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Corinne Benson Whole Foods Case Study Organization Behavior Prof.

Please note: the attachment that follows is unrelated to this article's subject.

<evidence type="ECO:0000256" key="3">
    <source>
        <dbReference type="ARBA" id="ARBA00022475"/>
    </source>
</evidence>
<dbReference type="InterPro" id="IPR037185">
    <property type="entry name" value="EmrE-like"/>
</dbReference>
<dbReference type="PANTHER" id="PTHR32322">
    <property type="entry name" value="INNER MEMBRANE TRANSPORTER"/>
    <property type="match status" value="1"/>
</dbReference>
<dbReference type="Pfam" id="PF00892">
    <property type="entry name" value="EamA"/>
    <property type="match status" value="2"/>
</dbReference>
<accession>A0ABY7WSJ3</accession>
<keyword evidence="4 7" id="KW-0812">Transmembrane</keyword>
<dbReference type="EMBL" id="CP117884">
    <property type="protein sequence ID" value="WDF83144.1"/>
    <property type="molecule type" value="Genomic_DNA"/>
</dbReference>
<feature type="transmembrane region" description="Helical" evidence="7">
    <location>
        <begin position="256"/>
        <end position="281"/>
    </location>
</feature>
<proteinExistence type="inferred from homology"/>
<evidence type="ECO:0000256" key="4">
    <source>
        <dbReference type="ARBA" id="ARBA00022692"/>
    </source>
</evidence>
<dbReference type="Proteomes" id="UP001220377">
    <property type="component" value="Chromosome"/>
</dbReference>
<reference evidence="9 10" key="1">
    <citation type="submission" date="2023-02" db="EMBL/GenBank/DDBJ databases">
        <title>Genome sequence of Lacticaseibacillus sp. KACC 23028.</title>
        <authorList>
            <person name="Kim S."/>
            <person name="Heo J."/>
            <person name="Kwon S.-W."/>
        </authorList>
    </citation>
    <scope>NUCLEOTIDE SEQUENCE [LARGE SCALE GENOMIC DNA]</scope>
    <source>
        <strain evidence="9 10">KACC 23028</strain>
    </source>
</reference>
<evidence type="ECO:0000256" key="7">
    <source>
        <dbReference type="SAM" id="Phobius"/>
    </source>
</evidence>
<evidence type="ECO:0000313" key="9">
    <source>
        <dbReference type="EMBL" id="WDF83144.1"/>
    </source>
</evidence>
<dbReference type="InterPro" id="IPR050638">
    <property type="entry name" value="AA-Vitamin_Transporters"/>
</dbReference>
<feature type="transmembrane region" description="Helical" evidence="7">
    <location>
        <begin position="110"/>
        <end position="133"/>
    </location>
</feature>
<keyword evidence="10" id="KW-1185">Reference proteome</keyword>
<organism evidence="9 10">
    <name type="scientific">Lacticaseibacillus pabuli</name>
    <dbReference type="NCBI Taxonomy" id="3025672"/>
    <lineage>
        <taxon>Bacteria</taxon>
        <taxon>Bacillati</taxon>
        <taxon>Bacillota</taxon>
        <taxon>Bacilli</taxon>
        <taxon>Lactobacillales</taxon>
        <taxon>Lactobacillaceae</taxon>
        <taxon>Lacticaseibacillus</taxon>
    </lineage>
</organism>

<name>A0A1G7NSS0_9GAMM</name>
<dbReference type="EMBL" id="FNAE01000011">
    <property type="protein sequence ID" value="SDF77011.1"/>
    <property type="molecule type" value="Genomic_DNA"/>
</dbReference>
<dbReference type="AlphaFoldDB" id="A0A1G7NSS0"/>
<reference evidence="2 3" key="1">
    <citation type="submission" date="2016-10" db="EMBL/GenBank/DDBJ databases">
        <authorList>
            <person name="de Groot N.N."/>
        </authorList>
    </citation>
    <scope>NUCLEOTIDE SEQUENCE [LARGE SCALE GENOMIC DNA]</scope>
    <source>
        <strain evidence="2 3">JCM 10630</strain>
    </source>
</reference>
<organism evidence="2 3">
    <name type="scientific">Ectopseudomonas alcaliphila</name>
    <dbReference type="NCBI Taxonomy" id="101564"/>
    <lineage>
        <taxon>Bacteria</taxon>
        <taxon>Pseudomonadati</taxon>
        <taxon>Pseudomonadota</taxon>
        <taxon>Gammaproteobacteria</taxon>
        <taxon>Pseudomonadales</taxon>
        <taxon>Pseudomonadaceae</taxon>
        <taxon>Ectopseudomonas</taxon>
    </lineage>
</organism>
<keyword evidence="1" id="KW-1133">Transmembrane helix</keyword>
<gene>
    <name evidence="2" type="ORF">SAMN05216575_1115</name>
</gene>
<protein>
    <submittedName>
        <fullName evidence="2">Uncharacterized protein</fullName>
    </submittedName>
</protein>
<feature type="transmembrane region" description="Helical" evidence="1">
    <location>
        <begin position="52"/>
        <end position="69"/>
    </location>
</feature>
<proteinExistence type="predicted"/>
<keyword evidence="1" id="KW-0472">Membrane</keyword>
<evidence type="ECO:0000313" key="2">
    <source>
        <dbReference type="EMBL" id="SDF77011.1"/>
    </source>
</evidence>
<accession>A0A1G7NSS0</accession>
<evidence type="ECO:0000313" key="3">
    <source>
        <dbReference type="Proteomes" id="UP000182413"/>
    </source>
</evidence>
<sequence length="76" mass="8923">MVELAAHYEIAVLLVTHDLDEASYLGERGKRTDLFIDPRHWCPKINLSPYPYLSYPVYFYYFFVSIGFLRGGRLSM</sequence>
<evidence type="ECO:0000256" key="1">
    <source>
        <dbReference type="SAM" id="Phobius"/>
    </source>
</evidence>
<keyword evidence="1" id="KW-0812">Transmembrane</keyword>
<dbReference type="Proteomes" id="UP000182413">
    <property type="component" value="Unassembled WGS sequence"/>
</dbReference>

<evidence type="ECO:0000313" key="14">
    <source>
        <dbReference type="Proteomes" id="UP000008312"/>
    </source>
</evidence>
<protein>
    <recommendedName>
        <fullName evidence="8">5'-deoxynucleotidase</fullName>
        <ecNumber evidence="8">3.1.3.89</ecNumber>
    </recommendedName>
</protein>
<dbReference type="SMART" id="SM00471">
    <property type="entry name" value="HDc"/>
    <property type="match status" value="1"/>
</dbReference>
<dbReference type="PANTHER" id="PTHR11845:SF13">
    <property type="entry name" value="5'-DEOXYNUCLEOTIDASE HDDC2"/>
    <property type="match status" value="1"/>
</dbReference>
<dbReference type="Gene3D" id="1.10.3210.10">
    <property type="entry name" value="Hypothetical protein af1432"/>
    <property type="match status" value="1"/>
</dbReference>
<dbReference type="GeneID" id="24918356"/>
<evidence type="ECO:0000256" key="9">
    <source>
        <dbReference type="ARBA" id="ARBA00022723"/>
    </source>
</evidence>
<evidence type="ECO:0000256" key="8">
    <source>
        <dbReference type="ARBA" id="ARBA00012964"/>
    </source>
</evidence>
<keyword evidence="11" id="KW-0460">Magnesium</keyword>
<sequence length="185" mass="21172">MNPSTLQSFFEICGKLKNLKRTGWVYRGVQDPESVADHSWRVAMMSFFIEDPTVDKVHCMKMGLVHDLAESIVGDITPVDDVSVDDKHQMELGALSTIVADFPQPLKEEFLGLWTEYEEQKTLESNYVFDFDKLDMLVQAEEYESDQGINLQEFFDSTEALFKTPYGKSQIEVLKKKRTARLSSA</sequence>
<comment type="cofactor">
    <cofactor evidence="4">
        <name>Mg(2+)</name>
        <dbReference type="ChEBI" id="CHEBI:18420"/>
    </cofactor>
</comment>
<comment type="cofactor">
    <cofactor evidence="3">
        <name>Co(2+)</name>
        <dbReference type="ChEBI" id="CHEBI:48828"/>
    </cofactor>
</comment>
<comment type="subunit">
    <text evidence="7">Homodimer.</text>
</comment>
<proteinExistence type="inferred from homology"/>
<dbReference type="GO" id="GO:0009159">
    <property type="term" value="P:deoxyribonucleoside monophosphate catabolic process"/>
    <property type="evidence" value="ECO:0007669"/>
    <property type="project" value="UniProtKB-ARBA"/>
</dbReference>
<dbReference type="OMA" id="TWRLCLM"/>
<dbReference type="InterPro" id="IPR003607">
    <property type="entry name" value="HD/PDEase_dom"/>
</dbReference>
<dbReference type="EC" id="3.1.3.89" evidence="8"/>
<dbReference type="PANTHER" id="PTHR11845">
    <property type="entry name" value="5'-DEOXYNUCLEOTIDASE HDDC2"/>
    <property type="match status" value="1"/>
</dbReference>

. Laura Paul June 3, 2012 Whole Foods Market was started in 1980, with one small store in Austin, Texas. Today, they are the worlds leader in natural and organic foods, with more than 310 stores in North America and the United Kingdom. Their mission is Whole Foods Whole People Whole Planet. All of these elements all play a huge role in Whole Foods success. Whole Foods stands for searching for the highest quality, least processed, most flavorful and natural foods possible. They believe that food in its purest state when it is unadulterated by artificial additives, sweeteners, colorings and preservatives is it also the best tasting and most nutritious food there is. Whole People means the people they hire are passionate about healthy food and a healthy planet. They take full advantage of the decentralized, self-directed team culture and create a respectful workplace where people are treated fairly and are highly motivated to succeed. Whole Planet means they are committed to helping take care of the world around us, and their active support of organic farming and sustainable agriculture helps protect our planet. Whole Foods also assists their global neighbors through the Whole Planet Foundations micro-lending operations. Whole foods also supports local food banks, sponsor neighborhood events and donate to local non-profit groups around each and every one of their stores. (Whole Foods) In 1960, Douglas McGregor wrote a book and formulated two contrasting assumptions about human nature; Theory X and Theory Y. Theory X assumptions were negative and pessimistic. McGregor felt this was the typical behavior of how managers were perceived by employees. Theory Y was a modern and positive set of assumptions about people. McGregor believed that managers could accomplish more through others by viewing themselves as self-energized, committed, responsible and creative beings (Kreitner & Kinicki, p9). McGregors Theory Y plays a very important role at Whole Foods. In the table on page 9 Number 3 under the Theory Y column states that people generally become committed to organizational objectives if they are rewarded for doing so. John Mackey the CEO of Whole Foods states that they want their employees to be happy because happy employees make happy customers and happy customers will refer people to the place of business there for bringing more customers (Kreitner & Kinicki, p30). Whole Foods builds human and social capital in many different ways. According to Whole Foods they hire individuals and train their team mambers to be highly